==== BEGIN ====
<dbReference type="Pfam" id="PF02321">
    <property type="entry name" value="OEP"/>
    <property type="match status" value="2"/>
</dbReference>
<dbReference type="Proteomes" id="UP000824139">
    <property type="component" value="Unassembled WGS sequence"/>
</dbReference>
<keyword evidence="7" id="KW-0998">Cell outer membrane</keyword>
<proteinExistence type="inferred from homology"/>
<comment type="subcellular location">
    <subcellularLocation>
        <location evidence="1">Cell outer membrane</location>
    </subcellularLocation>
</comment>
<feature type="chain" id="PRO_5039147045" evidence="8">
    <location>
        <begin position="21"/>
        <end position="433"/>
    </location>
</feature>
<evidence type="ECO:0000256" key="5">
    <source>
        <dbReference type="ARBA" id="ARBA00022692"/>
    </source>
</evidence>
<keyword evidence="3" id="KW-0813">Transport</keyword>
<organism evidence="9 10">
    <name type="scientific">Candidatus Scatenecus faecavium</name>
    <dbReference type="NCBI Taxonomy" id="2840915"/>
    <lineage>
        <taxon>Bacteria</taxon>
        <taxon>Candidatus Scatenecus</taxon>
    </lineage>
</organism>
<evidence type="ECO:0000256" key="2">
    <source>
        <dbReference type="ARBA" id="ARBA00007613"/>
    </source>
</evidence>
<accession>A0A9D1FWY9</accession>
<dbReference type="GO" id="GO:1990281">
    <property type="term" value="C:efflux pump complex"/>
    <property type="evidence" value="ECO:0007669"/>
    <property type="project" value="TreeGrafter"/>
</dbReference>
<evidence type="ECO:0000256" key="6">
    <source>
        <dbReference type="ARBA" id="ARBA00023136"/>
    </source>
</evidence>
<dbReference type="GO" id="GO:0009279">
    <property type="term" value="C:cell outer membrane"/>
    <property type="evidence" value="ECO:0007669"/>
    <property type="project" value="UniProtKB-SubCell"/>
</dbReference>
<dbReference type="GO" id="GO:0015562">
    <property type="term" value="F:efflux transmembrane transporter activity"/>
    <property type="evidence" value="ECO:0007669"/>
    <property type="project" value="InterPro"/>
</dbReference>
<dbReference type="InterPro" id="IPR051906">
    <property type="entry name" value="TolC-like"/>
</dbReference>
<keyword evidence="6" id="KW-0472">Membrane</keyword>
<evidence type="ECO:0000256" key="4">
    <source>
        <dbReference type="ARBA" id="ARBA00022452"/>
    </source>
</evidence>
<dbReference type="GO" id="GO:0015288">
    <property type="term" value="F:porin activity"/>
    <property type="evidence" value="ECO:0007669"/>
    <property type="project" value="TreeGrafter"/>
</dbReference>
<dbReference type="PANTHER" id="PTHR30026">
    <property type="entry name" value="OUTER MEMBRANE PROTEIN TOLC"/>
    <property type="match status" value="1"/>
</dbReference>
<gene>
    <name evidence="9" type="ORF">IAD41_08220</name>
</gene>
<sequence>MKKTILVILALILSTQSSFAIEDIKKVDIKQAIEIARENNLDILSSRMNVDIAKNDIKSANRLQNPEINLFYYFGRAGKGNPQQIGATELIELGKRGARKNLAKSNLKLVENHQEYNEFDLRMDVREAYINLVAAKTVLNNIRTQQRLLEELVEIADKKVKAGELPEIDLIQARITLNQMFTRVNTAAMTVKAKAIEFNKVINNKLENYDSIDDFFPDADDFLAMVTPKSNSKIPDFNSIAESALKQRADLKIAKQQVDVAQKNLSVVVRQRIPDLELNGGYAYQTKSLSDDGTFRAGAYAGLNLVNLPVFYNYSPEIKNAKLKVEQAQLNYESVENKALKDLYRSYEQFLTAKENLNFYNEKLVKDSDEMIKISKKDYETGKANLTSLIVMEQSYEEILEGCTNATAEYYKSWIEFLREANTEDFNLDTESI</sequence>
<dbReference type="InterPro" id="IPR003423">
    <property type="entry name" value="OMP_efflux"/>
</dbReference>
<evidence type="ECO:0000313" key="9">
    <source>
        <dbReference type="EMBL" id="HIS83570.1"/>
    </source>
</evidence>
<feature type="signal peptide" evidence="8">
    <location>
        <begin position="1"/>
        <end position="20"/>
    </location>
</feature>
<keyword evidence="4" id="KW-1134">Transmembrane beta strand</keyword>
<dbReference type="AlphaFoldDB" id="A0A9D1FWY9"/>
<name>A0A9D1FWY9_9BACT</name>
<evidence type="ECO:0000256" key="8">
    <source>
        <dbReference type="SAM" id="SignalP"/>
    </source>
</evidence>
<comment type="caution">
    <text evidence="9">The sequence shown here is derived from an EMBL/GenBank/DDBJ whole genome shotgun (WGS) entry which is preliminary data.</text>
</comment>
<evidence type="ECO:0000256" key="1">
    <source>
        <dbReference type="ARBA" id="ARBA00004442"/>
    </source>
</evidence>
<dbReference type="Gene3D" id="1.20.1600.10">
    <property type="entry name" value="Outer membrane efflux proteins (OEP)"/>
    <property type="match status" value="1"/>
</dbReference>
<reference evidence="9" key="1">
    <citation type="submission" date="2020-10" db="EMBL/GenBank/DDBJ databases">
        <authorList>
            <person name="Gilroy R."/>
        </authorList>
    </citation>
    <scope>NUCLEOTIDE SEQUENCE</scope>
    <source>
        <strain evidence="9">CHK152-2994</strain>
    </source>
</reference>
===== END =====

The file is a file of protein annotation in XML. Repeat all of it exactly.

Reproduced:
<dbReference type="Pfam" id="PF02321">
    <property type="entry name" value="OEP"/>
    <property type="match status" value="2"/>
</dbReference>
<dbReference type="Proteomes" id="UP000824139">
    <property type="component" value="Unassembled WGS sequence"/>
</dbReference>
<keyword evidence="7" id="KW-0998">Cell outer membrane</keyword>
<proteinExistence type="inferred from homology"/>
<comment type="subcellular location">
    <subcellularLocation>
        <location evidence="1">Cell outer membrane</location>
    </subcellularLocation>
</comment>
<feature type="chain" id="PRO_5039147045" evidence="8">
    <location>
        <begin position="21"/>
        <end position="433"/>
    </location>
</feature>
<evidence type="ECO:0000256" key="5">
    <source>
        <dbReference type="ARBA" id="ARBA00022692"/>
    </source>
</evidence>
<keyword evidence="3" id="KW-0813">Transport</keyword>
<organism evidence="9 10">
    <name type="scientific">Candidatus Scatenecus faecavium</name>
    <dbReference type="NCBI Taxonomy" id="2840915"/>
    <lineage>
        <taxon>Bacteria</taxon>
        <taxon>Candidatus Scatenecus</taxon>
    </lineage>
</organism>
<evidence type="ECO:0000256" key="2">
    <source>
        <dbReference type="ARBA" id="ARBA00007613"/>
    </source>
</evidence>
<accession>A0A9D1FWY9</accession>
<dbReference type="GO" id="GO:1990281">
    <property type="term" value="C:efflux pump complex"/>
    <property type="evidence" value="ECO:0007669"/>
    <property type="project" value="TreeGrafter"/>
</dbReference>
<evidence type="ECO:0000256" key="6">
    <source>
        <dbReference type="ARBA" id="ARBA00023136"/>
    </source>
</evidence>
<dbReference type="GO" id="GO:0009279">
    <property type="term" value="C:cell outer membrane"/>
    <property type="evidence" value="ECO:0007669"/>
    <property type="project" value="UniProtKB-SubCell"/>
</dbReference>
<dbReference type="GO" id="GO:0015562">
    <property type="term" value="F:efflux transmembrane transporter activity"/>
    <property type="evidence" value="ECO:0007669"/>
    <property type="project" value="InterPro"/>
</dbReference>
<dbReference type="InterPro" id="IPR051906">
    <property type="entry name" value="TolC-like"/>
</dbReference>
<keyword evidence="6" id="KW-0472">Membrane</keyword>
<evidence type="ECO:0000256" key="4">
    <source>
        <dbReference type="ARBA" id="ARBA00022452"/>
    </source>
</evidence>
<dbReference type="GO" id="GO:0015288">
    <property type="term" value="F:porin activity"/>
    <property type="evidence" value="ECO:0007669"/>
    <property type="project" value="TreeGrafter"/>
</dbReference>
<dbReference type="PANTHER" id="PTHR30026">
    <property type="entry name" value="OUTER MEMBRANE PROTEIN TOLC"/>
    <property type="match status" value="1"/>
</dbReference>
<gene>
    <name evidence="9" type="ORF">IAD41_08220</name>
</gene>
<sequence>MKKTILVILALILSTQSSFAIEDIKKVDIKQAIEIARENNLDILSSRMNVDIAKNDIKSANRLQNPEINLFYYFGRAGKGNPQQIGATELIELGKRGARKNLAKSNLKLVENHQEYNEFDLRMDVREAYINLVAAKTVLNNIRTQQRLLEELVEIADKKVKAGELPEIDLIQARITLNQMFTRVNTAAMTVKAKAIEFNKVINNKLENYDSIDDFFPDADDFLAMVTPKSNSKIPDFNSIAESALKQRADLKIAKQQVDVAQKNLSVVVRQRIPDLELNGGYAYQTKSLSDDGTFRAGAYAGLNLVNLPVFYNYSPEIKNAKLKVEQAQLNYESVENKALKDLYRSYEQFLTAKENLNFYNEKLVKDSDEMIKISKKDYETGKANLTSLIVMEQSYEEILEGCTNATAEYYKSWIEFLREANTEDFNLDTESI</sequence>
<dbReference type="InterPro" id="IPR003423">
    <property type="entry name" value="OMP_efflux"/>
</dbReference>
<evidence type="ECO:0000313" key="9">
    <source>
        <dbReference type="EMBL" id="HIS83570.1"/>
    </source>
</evidence>
<feature type="signal peptide" evidence="8">
    <location>
        <begin position="1"/>
        <end position="20"/>
    </location>
</feature>
<keyword evidence="4" id="KW-1134">Transmembrane beta strand</keyword>
<dbReference type="AlphaFoldDB" id="A0A9D1FWY9"/>
<name>A0A9D1FWY9_9BACT</name>
<evidence type="ECO:0000256" key="8">
    <source>
        <dbReference type="SAM" id="SignalP"/>
    </source>
</evidence>
<comment type="caution">
    <text evidence="9">The sequence shown here is derived from an EMBL/GenBank/DDBJ whole genome shotgun (WGS) entry which is preliminary data.</text>
</comment>
<evidence type="ECO:0000256" key="1">
    <source>
        <dbReference type="ARBA" id="ARBA00004442"/>
    </source>
</evidence>
<dbReference type="Gene3D" id="1.20.1600.10">
    <property type="entry name" value="Outer membrane efflux proteins (OEP)"/>
    <property type="match status" value="1"/>
</dbReference>
<reference evidence="9" key="1">
    <citation type="submission" date="2020-10" db="EMBL/GenBank/DDBJ databases">
        <authorList>
            <person name="Gilroy R."/>
        </authorList>
    </citation>
    <scope>NUCLEOTIDE SEQUENCE</scope>
    <source>
        <strain evidence="9">CHK152-2994</strain>
    </source>
</reference>